• Climb to an alpine lookout

For another dip into the sea of peaks, perhaps with fewer crowds, try the hike to Hidden Lake Lookout. The trailhead starts after a rutted 5-mile forest road — high clearance recommended — then ascends 3,300 feet over 4.5 miles to one of the most panoramic fire lookouts in the state, cabled to the side of a rock pile. The 360-degree views are spectacular, and you can even spend the night on a first-come, first-serve basis. Consider a donation to Friends of Hidden Lake Lookout to defray maintenance costs. Only a sliver of the trail just before the lookout enters the national park, but the lake itself down below is squarely inside the park — permit required for overnight camping.

  • Beat the crowds while hiding in plain sight

You wouldn’t know cars are zooming above you on North Cascades Highway while you meander along the cacophony of Ruby Creek. Starting from either the East Bank Trailhead or the Canyon Creek Trailhead, it’s a 6.5-mile round-trip walk through mossy forest and along the occasional sandy riverfront beach. If you’re driving over Highway 20 without plans to otherwise visit North Cascades National Park, consider this forest stroll a worthy pit stop.

  • Get way off the grid — then ride a cable car

There are many options for plunging deep into the North Cascades for days on end. But only Copper Ridge and the Chilliwack River trails offer you a chance to live an Indiana Jones-style moment, hauling yourself by hand over a raging river on a rickety cable car. Start at the Hannengan Trailhead off Highway 542 (the road to Mount Baker Ski Area) and head 5.1 miles to Hannegan Pass. From here, you have a choice. Fork right and you’ll reach the cable car crossing at 10.7 miles. Fork left and you’ll reach Copper Lake at 11.2 miles, after passing the Copper Ridge Lookout and some spectacular views of surrounding, rarely seen high peaks like Mount Redoubt. Unfortunately, the trails east of the lake and the cable car are closed due to the 2021 Bear Creek and 2022 Chilliwack fires, so you cannot currently complete this loop hike. This is nevertheless a popular backpacking destination, so overnight permits may be limited.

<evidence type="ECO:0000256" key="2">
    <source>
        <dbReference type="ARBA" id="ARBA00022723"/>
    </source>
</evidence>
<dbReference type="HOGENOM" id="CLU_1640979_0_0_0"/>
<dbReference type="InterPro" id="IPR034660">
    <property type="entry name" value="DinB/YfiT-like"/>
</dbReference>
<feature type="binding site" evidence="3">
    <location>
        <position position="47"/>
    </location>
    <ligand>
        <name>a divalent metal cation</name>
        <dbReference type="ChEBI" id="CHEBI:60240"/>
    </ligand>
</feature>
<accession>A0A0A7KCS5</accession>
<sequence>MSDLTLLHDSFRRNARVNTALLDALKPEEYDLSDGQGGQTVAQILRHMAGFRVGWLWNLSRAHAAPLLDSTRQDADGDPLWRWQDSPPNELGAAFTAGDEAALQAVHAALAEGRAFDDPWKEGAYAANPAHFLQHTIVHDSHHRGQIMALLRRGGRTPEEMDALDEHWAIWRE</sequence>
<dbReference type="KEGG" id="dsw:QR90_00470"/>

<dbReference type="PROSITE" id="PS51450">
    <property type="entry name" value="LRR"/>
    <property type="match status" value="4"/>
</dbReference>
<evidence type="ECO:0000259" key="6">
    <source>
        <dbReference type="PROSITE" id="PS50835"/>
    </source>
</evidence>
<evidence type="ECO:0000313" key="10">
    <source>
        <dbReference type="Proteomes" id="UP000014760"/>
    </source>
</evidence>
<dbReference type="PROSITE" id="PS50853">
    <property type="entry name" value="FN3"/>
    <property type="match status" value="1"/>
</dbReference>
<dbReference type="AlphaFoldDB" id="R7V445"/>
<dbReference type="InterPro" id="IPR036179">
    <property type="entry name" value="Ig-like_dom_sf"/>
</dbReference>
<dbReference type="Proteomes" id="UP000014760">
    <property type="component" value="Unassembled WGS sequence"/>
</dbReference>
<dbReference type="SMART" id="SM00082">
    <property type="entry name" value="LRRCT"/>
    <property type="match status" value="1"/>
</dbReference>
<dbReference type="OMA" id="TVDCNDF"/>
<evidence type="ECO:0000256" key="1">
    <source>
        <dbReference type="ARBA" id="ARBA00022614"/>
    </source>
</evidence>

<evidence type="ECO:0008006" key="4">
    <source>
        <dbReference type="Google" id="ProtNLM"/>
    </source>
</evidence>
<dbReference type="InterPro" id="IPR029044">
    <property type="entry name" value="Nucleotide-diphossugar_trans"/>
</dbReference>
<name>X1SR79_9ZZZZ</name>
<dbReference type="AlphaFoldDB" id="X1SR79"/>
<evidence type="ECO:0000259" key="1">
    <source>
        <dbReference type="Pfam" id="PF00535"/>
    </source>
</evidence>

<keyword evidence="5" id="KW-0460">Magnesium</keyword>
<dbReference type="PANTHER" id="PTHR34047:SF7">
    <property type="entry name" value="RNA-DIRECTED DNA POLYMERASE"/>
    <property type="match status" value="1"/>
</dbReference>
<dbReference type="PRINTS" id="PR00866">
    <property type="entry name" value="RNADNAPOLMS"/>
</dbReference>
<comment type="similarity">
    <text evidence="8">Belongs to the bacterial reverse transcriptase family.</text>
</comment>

• Wing it below Black Peak

While crowds flock to Rainy Pass Trailhead during larch season for the way-too-popular Heather-Maple Pass Loop, take the offshoot trail west out of the basin and toward towering Black Peak, the 16th highest mountain in Washington. Cross a difficult talus field and ascend above Lewis Lake until you reach the alpine gem that is Wing Lake. This is a rugged 8-mile hike with off-trail sections — you’ll be following cairns or your GPS through the boulder field — but the lake is a stunner, especially if you stay the night for sunrise and sunset. On Labor Day weekend a few years back, my wife and I shared the area with just one other tent. We also got snowed on. That’s the North Cascades for you.

  • Take an easy stroll through ancient forest

Colonial Creek Campground may be full of families around the campfire, but the longer you stroll up the Thunder Creek Trail, the fewer people you’ll see. This aptly named waterway makes quite the roar when in earshot, a pleasant soundtrack to the old-growth forest setting. With campsites at regular intervals, backpackers of any level will find something they like. Families can start out little ones on a short 1.5-mile jaunt to Thunder Camp, while scenery seekers can press on 10.2 miles to Junction Camp for views out to the Boston Glacier.